I come from a family where money or rather the appearance of money is very important. My father cannot for the life of him understand why we haven’t sold our house and moved to something bigger. His logic is that we have made money on it, and it was a “starter” home. Then I say that we love our neighbours, and where we live.

    It’s sad to want to kill yourself over something so trivial… alas.


  2. I’ve had the most unique life when it comes to money. I grew up in a pretty cush lifestyle with my wealthy Mother and Step Father. Then, once my Mom’s bullcrap was not worth having lots of “things”, I went to live with my Dad who lived from check to check at the time. From there, it went to years of counting money in my head in the grocery store to marrying Shawn and never having to worry about money again. Then we got into debt, spent a year living check to check, paid everything off and are back to okay again.

    I’ve seen people on both sides…where money is everything and where money means nothing. Some people don’t know how to go from one extreme to the other however…there is no reason for suicide. Even in the darkest financial moments, there is hope for a better future.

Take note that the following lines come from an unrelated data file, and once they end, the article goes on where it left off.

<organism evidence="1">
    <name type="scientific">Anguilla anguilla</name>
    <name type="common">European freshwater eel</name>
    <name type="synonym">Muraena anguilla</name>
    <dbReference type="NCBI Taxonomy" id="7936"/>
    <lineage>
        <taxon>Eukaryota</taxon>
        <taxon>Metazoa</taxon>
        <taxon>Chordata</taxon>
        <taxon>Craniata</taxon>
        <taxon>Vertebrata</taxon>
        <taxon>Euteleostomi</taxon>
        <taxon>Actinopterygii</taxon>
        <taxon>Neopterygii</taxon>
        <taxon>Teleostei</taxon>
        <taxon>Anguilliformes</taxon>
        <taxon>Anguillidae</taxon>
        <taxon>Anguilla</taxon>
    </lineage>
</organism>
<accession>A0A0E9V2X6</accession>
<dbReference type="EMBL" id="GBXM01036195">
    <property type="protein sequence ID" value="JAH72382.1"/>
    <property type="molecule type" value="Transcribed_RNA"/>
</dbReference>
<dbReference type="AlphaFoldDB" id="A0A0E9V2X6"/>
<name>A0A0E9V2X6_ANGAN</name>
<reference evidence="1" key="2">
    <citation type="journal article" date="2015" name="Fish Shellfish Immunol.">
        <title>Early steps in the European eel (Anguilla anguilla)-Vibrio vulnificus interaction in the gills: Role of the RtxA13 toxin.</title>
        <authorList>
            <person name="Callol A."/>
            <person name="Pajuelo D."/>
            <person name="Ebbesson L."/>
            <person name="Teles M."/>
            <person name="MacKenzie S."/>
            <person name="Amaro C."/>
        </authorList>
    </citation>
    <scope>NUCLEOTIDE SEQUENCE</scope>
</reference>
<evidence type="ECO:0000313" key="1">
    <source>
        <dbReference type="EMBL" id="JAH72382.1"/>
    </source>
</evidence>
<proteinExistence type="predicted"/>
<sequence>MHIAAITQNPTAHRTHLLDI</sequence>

3. Too many people think that money buys happiness! Now a lot of us live beyond our limits and on credit. As a university student, the first day of each semester all the credit companies are there literally giving away their credit cards. You can walk away with at least 3 cards – Visa, Mastercard and an Amex. With all 3 in hand it is so easy to get into debt! I know many friends who got into serious debt like that. It is rough living paycheck to paycheck but you learn the value of money that way!